Gol gappe, phuchke, pani ka bataashe, gup chup, phulki – all of these are names for one of India’s most favorite snacks, the pani puri. A small, unassuming, crispy hollow ball of fried dough, filled with potato or chickpeas, and dunked in spicy jal jeera and meetha chutney.
The world of Indian street food is vast, diverse, and delicious, but gol gappe is the king. Whether you’re ordering it from a fine dining restaurant or street vendor it never gives you a disappointment. It has popularity in the streets of Indian other than any street food. No other street food can compete for gol gappe in this street race. Gol Gappe is not an expensive dish and affordable by everyone which has made it so popular that many call it the king of all snacks.
This dish is available on every street with its taste and fusion. Puri is made from semolina and whole wheat flour. It is small enough to fit into the mouth. These deep-fried puri are hollowed from the center and filled with masala made of potato, onion, chickpeas, and some basic spices. Then it is topped with tamarind chutney and then dunked into the tangy mint water. The delicious taste, easy availability and low cost have made it one of the most desired snacks of every season.
When the crispy gol gappa breaks into the mouth and give way to the filling to spread around and tickle those taste buds. People enjoy this masala filled puri into the mouth and relishing it one after another on the streets of India. The catch about eating gol gappa is that it should be consumed immediately once filled with water. If not the puris will turn soggy and contents will spill.
History Of Gol Gappe
While the origins of this delicious snack have no pinpoint history. As it comes to history the internet does not offer many stories on that. But people believe that there is a connection of gol gappe to the Mahabharata and Magadha empire. When it comes to history, there are two different things one is facts another is the myth. There are various facts and myths associated with the story of Mahabharata.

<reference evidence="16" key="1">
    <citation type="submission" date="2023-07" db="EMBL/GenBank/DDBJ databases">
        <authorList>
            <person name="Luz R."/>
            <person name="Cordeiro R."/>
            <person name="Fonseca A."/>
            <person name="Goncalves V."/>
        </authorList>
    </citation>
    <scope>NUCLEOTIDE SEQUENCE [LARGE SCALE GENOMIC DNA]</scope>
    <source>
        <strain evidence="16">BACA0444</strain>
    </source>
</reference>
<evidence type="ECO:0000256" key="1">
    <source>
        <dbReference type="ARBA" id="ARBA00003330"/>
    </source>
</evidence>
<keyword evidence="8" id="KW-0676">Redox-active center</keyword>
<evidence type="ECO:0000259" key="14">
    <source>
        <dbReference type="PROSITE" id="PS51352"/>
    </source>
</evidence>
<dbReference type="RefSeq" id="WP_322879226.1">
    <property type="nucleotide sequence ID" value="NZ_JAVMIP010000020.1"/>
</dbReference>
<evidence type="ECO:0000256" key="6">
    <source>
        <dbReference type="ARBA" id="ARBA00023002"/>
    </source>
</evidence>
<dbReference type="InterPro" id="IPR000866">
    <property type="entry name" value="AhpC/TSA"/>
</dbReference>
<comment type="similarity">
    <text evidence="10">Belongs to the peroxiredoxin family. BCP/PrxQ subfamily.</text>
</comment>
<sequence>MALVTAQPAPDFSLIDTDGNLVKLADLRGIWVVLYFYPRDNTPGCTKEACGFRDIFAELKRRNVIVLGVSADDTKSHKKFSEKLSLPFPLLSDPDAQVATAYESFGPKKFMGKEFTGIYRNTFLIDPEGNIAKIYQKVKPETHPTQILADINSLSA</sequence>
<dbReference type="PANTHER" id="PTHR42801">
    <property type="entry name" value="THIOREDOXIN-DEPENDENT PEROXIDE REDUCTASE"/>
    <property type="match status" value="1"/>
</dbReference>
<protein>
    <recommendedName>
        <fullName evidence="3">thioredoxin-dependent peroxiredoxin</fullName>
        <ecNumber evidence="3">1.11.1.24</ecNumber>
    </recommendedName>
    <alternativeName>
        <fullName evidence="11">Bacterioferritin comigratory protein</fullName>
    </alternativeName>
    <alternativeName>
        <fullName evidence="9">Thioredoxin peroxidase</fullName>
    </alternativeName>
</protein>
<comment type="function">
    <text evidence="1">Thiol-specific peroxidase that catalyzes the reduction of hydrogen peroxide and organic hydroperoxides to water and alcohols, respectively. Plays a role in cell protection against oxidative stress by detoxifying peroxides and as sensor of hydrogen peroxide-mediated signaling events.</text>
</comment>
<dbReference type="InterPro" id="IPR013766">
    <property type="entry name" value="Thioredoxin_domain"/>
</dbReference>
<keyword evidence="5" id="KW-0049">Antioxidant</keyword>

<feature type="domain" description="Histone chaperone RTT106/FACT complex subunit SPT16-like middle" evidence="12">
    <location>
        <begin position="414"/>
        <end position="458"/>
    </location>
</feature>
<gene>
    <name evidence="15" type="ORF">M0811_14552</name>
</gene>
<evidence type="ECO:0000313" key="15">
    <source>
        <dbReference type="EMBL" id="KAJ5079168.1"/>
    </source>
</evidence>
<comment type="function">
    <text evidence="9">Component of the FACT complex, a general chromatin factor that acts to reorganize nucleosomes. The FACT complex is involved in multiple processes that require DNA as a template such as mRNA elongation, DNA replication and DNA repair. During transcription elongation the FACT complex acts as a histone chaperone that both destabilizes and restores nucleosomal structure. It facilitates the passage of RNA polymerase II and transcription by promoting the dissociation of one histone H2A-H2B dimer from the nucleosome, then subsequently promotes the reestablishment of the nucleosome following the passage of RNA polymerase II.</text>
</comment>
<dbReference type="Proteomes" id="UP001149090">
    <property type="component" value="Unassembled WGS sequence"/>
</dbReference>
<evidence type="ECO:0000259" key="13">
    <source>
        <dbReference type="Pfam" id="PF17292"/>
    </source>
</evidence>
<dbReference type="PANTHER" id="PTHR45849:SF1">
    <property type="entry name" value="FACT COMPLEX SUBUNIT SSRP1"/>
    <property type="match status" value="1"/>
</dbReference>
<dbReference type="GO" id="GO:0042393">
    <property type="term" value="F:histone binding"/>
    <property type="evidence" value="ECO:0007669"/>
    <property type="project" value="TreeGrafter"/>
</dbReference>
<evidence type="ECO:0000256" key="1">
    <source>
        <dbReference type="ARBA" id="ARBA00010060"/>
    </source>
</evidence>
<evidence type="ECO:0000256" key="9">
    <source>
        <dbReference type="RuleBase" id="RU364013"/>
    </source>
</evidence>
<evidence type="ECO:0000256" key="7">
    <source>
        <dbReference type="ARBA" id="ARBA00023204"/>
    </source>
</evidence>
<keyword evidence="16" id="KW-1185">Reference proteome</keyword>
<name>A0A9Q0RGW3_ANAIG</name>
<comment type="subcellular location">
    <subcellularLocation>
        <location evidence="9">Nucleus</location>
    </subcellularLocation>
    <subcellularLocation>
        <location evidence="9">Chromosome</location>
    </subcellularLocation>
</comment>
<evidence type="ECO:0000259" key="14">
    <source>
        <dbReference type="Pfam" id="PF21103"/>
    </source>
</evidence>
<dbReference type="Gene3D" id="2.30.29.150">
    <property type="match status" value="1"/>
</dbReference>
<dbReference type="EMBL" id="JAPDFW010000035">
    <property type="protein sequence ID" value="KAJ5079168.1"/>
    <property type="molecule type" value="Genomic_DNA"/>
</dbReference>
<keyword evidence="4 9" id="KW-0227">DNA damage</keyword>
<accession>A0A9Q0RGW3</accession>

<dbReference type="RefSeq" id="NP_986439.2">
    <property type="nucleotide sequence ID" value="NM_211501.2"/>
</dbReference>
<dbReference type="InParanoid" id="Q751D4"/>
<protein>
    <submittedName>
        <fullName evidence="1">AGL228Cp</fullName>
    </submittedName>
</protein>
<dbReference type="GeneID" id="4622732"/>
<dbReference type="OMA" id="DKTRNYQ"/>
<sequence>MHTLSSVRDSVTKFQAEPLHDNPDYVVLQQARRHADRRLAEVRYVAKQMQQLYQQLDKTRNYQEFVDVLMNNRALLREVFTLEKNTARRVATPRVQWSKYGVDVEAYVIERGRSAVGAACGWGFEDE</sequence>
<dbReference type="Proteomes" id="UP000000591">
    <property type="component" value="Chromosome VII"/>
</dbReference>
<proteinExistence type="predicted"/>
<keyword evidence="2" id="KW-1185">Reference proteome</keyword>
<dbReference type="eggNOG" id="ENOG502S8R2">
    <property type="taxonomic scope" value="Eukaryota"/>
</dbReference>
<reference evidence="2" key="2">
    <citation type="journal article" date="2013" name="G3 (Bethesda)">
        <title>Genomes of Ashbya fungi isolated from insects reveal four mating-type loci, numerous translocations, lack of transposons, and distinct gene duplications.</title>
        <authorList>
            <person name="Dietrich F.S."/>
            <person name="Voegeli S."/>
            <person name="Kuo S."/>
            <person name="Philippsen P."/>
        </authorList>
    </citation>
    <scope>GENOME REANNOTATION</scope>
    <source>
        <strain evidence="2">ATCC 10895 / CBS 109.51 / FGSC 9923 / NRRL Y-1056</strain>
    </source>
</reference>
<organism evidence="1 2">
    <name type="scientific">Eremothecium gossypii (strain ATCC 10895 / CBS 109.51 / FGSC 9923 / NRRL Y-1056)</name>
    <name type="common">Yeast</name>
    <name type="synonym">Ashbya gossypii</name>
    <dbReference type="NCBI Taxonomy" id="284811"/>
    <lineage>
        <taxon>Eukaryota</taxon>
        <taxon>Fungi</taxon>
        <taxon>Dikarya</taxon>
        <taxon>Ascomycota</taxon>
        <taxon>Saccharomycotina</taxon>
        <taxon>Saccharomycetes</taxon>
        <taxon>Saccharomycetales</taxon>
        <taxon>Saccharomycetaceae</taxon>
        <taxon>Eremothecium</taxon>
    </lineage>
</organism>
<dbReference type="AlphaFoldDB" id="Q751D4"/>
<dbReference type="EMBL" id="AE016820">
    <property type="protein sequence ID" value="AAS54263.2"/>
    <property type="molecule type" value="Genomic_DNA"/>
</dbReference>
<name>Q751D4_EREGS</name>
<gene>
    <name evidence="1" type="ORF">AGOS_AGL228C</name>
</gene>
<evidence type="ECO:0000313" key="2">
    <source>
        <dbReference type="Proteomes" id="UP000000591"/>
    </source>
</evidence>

One of the mythology tales says that a newly-wedded Draupadi returns home to be given a task by her mother-in-law Kunti. She wanted to test her daughter in law that she is not partial to one son and give justice to all five brothers equally. So she gave Draupadi enough wheat dough to make one puri, instructing her to make food that would satisfy the hunger of all five of her sons.
Draupadi prepared five small puris, filled it up with some leftover potato dish, and served it to the Pandavas. She had come up with a new dish wish was delicious and relished by her sons. This is how Draupadi is known to have won over the hearts of the Pandavas and her Mother in law.
Read More : INDIAN STREET FOOD
It is believed that gol gappe was originated in the kingdom of Magadha in southern Bihar. It is called phulki these ancient pani puris were made with smaller, crispier puris than those used today. It is filled with potato sabzi. The culinary genius who invented them is lost in the pages of history, they would be thanked by Indians for generations.
As the popular street food has reached to fine dining restaurant. Gol Gappe is undergoing a makeover, breaking out of the mold, and transforming into a palatable snack that is now being served at high-end restaurants as a gourmet food item in India. Nowadays it served with alcoholic drinks like vodka or whiskey.
But chefs made this simple dish to an extreme level as the traditional recipe says that it is dunked in water made from mint, coriander, chaat masala, black salt, cumin powder, green chili, and water. But now these simple puri is served with various combinations like pineapple water, black grape water, orange juice water, pomegranate water, or raw mango water. There are an array of different water filling in puri with various fusion.